Home » How to Choose a Photo Format, JPG Vs RAW In-Depth Comparison Analysis

How to Choose a Photo Format, JPG Vs RAW In-Depth Comparison Analysis

Introduction

If you’re new to photography and haven’t heard of RAW, or if you’re starting and don’t know how to use it. That’s okay, we’ve been there, and we always have lots of questions about RAW like:

  • What is RAW?
  • What is JPG?
  • How to open RAW?
  • How big is the RAW format file?
  • What are the benefits of RAW?
  • What is the difference between RAW and JPEG?

In this article, we will start from the basics of JPG and RAW, and talk about the differences between JPG and RAW and common problems in detail, to help you choose the right file format in different use scenarios.

What is RAW?

RAW is a generic term for a photo format, just like the common JPEG, PNG, TIFF, etc., all of which are archive formats that specialize in photos. Why is it called RAW? As its literal meaning is “unprocessed, raw”, it stands for unprocessed image data, which means that RAW retains all the original information gathered from the sensor, including exposure, white balance, tone, color, style, and so on.

What is JPG?

JPG, also known as Joint Photographic Expert Group, or JPEG, is a lossy raster file format that allows you to compress an image to make it smaller. JPG files are currently the most popular and widely used image format in the world. When you take a photo with your camera, you can output it in JPG format, and graphic designers, illustrators, and other creatives can also use JPG to create their work.

Why shoot in RAW?

1. The advantages of RAW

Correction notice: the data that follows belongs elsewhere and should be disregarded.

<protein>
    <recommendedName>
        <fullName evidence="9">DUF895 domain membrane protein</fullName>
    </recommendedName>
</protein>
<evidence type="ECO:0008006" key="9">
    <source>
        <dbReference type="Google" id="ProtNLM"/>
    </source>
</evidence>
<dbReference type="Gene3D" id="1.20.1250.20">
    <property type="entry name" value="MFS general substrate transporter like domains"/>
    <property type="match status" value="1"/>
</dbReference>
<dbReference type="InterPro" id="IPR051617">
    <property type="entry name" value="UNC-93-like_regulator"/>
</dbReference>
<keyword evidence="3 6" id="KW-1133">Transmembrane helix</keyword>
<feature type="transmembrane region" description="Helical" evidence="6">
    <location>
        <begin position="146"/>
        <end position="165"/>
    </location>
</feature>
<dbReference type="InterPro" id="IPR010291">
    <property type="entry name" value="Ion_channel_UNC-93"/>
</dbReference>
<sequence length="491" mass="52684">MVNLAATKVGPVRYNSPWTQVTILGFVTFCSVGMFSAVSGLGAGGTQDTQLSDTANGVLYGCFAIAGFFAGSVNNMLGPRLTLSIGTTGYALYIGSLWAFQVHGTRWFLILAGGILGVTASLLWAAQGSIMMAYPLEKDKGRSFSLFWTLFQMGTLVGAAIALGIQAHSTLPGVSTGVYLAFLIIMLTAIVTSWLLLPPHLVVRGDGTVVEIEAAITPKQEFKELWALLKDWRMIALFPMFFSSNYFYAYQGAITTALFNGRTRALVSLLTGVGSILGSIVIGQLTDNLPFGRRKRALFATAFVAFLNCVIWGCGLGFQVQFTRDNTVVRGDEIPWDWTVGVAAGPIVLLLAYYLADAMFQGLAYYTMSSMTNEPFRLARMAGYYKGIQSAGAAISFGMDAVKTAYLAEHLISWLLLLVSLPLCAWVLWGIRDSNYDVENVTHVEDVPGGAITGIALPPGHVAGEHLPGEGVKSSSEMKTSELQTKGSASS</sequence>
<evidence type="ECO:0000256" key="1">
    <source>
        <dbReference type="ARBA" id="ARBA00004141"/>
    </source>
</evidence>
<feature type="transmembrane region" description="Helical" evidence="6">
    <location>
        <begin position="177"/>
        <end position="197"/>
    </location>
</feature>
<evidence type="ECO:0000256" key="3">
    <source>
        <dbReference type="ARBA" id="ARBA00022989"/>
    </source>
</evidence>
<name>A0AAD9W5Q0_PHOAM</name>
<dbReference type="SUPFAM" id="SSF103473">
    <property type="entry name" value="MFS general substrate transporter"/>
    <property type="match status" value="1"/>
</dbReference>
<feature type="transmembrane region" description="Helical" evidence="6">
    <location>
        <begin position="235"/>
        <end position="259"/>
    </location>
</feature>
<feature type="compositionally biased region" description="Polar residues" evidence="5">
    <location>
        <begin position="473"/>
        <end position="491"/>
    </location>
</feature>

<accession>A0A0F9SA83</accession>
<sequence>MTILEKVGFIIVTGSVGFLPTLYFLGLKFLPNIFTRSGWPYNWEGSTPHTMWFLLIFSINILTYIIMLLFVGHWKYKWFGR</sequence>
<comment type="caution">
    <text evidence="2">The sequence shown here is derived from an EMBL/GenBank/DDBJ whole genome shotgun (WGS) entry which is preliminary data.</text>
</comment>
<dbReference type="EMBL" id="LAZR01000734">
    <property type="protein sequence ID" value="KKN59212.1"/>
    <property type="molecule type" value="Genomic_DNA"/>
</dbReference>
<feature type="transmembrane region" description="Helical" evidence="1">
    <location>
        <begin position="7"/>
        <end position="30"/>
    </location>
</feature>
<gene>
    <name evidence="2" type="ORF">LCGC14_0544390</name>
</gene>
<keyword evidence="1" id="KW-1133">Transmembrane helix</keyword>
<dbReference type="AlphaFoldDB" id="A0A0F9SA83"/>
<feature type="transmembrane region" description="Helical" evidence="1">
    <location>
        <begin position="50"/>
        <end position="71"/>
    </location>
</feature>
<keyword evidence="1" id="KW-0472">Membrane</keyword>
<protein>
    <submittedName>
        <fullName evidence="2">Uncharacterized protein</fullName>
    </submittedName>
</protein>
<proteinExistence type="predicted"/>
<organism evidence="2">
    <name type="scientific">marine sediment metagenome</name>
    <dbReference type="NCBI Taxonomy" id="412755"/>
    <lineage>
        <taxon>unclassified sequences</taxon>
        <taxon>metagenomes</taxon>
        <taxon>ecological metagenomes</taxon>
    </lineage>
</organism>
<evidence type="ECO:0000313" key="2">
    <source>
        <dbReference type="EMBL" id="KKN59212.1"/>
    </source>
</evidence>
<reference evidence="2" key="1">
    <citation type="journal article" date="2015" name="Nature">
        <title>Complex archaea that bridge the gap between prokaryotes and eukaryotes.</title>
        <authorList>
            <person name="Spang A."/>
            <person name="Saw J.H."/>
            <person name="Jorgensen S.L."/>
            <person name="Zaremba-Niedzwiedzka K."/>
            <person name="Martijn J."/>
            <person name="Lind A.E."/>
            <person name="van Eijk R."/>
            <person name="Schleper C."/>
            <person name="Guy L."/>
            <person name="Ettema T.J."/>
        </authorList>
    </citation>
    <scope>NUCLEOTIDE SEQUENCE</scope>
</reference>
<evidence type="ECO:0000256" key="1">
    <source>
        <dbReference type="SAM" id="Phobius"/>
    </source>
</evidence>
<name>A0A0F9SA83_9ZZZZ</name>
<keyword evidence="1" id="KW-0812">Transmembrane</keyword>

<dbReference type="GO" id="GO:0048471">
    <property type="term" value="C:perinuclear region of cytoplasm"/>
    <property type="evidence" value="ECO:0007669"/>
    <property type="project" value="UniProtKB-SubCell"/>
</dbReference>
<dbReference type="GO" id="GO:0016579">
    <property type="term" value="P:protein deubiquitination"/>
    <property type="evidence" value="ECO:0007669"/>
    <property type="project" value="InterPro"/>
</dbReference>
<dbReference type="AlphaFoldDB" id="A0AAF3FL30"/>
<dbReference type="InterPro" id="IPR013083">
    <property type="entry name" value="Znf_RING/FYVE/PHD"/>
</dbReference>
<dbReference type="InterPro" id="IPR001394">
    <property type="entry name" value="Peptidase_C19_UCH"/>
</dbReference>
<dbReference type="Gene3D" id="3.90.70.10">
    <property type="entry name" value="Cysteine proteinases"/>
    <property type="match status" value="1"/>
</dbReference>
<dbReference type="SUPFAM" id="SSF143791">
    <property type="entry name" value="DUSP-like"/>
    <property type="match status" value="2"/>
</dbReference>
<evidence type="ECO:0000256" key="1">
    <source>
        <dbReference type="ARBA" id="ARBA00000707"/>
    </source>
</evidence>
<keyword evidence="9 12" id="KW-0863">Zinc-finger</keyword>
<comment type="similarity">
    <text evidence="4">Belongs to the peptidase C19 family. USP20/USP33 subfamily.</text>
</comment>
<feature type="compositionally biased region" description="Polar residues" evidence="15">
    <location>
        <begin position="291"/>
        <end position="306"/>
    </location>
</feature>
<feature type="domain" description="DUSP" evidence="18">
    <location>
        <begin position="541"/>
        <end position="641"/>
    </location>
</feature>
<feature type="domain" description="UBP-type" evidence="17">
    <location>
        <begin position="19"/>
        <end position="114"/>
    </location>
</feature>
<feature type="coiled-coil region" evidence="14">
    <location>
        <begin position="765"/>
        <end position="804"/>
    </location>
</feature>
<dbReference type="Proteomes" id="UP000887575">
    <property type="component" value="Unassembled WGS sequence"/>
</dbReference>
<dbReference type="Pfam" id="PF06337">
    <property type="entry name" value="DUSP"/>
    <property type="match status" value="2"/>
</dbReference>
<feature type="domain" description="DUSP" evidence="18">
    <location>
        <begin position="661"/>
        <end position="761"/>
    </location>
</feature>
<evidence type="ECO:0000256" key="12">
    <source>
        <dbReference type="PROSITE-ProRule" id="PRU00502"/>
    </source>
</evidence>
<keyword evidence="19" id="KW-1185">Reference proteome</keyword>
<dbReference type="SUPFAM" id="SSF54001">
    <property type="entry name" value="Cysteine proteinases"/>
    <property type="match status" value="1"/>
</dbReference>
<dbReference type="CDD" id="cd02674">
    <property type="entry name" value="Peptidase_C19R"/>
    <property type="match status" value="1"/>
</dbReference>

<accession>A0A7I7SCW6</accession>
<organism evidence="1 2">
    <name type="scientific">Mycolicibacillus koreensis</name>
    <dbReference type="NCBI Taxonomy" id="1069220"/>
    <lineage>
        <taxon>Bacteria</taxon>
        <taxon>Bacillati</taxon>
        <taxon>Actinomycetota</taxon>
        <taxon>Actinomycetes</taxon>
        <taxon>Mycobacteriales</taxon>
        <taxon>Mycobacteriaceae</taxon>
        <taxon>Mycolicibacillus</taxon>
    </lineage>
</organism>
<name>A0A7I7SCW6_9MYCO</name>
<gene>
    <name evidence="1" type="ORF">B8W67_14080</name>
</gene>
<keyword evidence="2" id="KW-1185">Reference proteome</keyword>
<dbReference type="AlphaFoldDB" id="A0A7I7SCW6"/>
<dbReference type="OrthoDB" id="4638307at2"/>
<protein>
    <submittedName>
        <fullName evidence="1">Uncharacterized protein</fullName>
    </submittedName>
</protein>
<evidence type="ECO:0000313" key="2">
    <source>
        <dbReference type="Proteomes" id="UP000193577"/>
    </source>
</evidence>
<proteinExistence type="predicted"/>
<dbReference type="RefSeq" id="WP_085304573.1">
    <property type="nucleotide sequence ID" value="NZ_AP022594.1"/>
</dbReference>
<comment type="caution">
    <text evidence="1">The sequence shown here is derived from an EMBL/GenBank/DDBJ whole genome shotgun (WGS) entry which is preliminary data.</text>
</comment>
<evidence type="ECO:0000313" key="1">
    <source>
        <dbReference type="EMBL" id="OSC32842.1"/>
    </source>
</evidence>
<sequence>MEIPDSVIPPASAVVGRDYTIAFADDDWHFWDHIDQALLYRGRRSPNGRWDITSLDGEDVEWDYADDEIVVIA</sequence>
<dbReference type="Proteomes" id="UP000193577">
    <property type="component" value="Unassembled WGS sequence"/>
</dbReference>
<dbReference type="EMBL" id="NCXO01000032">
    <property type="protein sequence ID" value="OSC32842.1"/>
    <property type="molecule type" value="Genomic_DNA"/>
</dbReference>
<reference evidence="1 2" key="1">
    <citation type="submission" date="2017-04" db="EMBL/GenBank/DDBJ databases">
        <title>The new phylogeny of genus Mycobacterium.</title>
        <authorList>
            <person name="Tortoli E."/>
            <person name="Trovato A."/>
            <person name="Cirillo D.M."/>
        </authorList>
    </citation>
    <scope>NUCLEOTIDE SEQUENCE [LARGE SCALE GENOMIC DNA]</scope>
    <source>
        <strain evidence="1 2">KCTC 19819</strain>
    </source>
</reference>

① More details and better image quality performance

RAW is not only a complete record of the original information captured, and no additional sharpening and noise reduction process, coupled with the option of uncompressed recording, so all the details within the finished product can be completed to be retained, the picture quality of the photo is naturally better and more excellent.

② Higher Dynamic Range

I don’t know if you have ever heard of the term “dynamic range”? Simply put, dynamic range is the range of light and dark that a camera can record. The greater the dynamic range, the more the camera can record high contrast conditions (i.e., details in the dark areas and no overexposure in the bright areas); similarly, the lower the dynamic range, the more the camera may lose details in both the bright and dark areas in the face of high contrast.

RAW format can generally be recorded to at least 12-14 bit color information, and JPEG 8-bit compared to the obvious difference of at least 4 grades higher, so more bright and dark details to record, for the color and brightness and dark contrast retention have great advantages.

③ RAW format editing is non-destructive

Because the post-production process of RAW format is stored by the metadata, not directly corrected in the RAW format, and not like JPEG every time the storage will be compressed again, the more often the worse the quality of the picture stored.

2. Disadvantages of RAW

① Document size

I believe this is not difficult to understand, because RAW saves all the information at the moment of shooting, so the capacity of a RAW may be as high as 20-60MB, compared to JPEG may be only 5-10MB, the document capacity can be said to be several times larger. Fortunately, thanks to the development of semiconductor technology, the price of memory cards and external hard disk is no longer as high as before so unattainable, so photographers are usually prepared for a number of high-capacity memory cards and external hard disk to cope with these fat documents.

② Not Enabled by Common Software, Not Supported by Common Platforms

When you happily shoot RAW photos back and then realized, why the photos can not be displayed on the computer? This is because RAW files are a kind of quantitative information (a set of databases), the general picture software can not be recognized directly, usually need to download additional RAW-recognizing derivative modules to have a way to open. Not to mention sharing to social platforms, the common platforms do not support RAW format images.

③ Large document size, affecting continuous shooting speed